In the last couple of weeks, gamers have expressed no shortage of outrage at finding downloadable content locked away on the retail release discs for Mass Effect 3 and Street Fighter X Tekken. They argue that by buying the disc, they own all the content on it and shouldn't be made to pay extra to access it at a later date.
The heart of the argument makes sense, but specifically attacking the practice of on-disc DLC is a tactical misstep. Publishers bank on DLC in their business plans, and putting it on the disc that ships is simply a matter of convenience for them. If the unthinkable happened and gamers rose as one unified front tomorrow and refused to buy any game with on-disc DLC forever more, publishers would simply leave it off the disc and force players to download it later (when it will use up a gamer's time and hard-drive space, in addition to money). At that point, it's a matter of semantics and logistics for the publishers, of carefully managing how the deal is presented to players to minimize outrage. And rest assured it will happen, as semantics and logistics are about the only two things at which publishers truly excel.
As a result, determining how to best combat the practice of on-disc DLC requires first identifying what's at the heart of the discontent. (Hint: As is so often the case, it's all about money.) When gamers spend $60 on a hotly anticipated new title like Mass Effect 3 or Street Fighter X Tekken, they rightfully want it to feel like a big deal. After investing that much money and anticipation in a brand new game, they expect the total package, the whole enchilada, the Full Monty, if you will. (But we hope you won't.)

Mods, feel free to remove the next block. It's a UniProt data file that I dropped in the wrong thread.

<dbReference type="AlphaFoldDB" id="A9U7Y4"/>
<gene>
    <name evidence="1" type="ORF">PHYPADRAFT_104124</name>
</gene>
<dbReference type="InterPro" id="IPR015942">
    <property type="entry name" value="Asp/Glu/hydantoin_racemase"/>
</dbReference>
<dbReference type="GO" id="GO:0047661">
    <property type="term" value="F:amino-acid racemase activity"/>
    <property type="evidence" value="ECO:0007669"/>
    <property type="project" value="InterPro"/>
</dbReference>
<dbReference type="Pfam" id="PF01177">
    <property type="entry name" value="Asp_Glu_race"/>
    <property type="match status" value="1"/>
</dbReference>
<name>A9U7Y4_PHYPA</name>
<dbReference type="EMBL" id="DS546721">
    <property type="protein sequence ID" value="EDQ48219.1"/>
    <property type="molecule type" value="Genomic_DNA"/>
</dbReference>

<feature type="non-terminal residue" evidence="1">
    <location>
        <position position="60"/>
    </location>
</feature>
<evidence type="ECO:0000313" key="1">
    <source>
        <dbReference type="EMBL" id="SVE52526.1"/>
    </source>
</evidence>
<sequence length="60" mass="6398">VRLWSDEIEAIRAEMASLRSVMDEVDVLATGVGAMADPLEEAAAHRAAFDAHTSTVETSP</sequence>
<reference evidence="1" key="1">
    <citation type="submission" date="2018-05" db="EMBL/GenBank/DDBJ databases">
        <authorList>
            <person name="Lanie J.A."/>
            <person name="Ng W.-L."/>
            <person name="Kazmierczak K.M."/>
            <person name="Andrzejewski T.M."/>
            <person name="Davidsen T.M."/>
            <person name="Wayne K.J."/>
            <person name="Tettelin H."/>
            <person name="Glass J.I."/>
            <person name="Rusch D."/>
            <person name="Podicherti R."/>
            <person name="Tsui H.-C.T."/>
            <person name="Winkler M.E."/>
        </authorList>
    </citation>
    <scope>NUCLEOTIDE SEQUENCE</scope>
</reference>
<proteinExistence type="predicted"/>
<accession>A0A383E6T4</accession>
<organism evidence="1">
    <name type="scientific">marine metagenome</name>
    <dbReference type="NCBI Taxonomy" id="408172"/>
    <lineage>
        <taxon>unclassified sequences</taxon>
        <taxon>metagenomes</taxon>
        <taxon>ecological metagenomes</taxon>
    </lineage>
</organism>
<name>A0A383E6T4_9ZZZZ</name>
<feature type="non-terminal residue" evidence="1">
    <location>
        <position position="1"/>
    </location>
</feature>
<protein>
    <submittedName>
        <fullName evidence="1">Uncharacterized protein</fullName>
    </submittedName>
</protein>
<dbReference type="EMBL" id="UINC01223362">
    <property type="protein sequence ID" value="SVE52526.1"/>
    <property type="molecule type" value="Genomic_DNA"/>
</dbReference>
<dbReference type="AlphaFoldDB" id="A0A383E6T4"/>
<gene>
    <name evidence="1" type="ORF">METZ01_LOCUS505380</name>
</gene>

The heart of the argument makes sense, but specifically attacking the practice of on-disc DLC is a tactical misstep.
Unfortunately, it's difficult--or simply more expensive--to achieve that these days, as a $60 purchase is rarely comprehensive. There's often an assortment of retailer-exclusive preorder bonuses, downloadable content, and perhaps a collector's edition at a $20 to $90 markup. And that naturally alienates gamers who feel that $60 is worthy of a first-rate, fully featured experience. And let's not even dwell on the avalanche of post-release DLC, the nickel-and-diming (or $5 and $10-ing) of map packs, modes, and costumes that can double the total cost of a complete AAA game over its life span. And with season passes, gamers have started preordering content that they don't know anything about, even though history has shown the quality of such add-ons varies wildly, even for the best games.
This trend shouldn't come as a big surprise to those who follow the industry, as publishers have been pushing gamers down this road for years. When the Xbox 360 launched, Microsoft kept its first-party titles at the previous generation's $50 price point because it was so scared of hurting sales. But by the time Gears of War rolled around the following year, consumers had embraced the $60 standard with nary a peep, and the race was on to find a gamer's pain point when it came to pricing. All the while, the soaring costs of high-definition game development prodded previously prudent publishers to risk running afoul of their fan bases.
The solution to the problem is to let publishers know that they've already blown past the pain point and to tell them we've had our fill. But it can't just be about on-disc DLC, or day-one DLC, or collector's editions, or season passes. It needs to be communicated to the publishers in sweeping fashion that gamers want a complete experience for a fair price or we simply won't pay. We need to tell them to present us with information on all extraneous content ahead of time--including pricing and release dates--so that we can make a more informed decision on whether to hand over our money. We need to tell them not to cut up expansions into a dozen $5 add-on packs, not to claim the retail game is a complete stand-alone package one week and the story-based DLC meaningfully fills in gaps the next.
The only alternative is to keep paying full price for less-than-full games.